Some general advice about using copyrighted material is provided below. This section of the guide also provides specific guidance on:
Finally, there are a couple of tools you can use to help determine if your use is fair or covered by another exemption.
When trying to determine if you can use given material, try to think systematically about your use, the copyright status of the material you want to use, and the exceptions to the copyright law that might apply to your situation.
Start any analysis with two very basic questions:
Once you have determined that copyright will come into play, figure out if your use is permitted by an existing exception (like fair use, the Classroom Use Exception, or the TEACH Act). If so, you can use it legally. When thinking about these exceptions it can be useful to keep in mind that in the face-to-face classroom the two exceptions that are likely to apply are the Classroom Use Exception and fair use. In the online classroom, most often you will be looking to fair use, though in some cases the TEACH Act will apply.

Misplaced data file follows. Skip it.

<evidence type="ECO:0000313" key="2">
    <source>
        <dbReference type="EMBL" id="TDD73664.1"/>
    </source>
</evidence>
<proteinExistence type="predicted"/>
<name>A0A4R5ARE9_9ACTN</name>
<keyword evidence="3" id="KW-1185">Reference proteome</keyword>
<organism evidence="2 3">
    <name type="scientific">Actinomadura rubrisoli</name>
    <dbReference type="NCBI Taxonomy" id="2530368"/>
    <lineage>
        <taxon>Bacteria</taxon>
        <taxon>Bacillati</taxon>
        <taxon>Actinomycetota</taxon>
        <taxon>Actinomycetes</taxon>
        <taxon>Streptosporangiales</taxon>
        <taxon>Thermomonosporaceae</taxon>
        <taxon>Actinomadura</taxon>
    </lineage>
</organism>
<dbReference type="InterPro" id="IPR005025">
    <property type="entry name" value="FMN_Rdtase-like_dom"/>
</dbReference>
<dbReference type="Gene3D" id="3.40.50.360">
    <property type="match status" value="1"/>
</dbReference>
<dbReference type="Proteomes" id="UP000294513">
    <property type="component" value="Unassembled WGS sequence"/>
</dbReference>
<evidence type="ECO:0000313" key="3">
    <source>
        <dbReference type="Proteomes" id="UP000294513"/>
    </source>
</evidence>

If you have determined that your use would exercise one of the exclusive rights of copyright, the work is copyrightable and still under copyright and no exception applies to your use, at that point you will need to seek permission.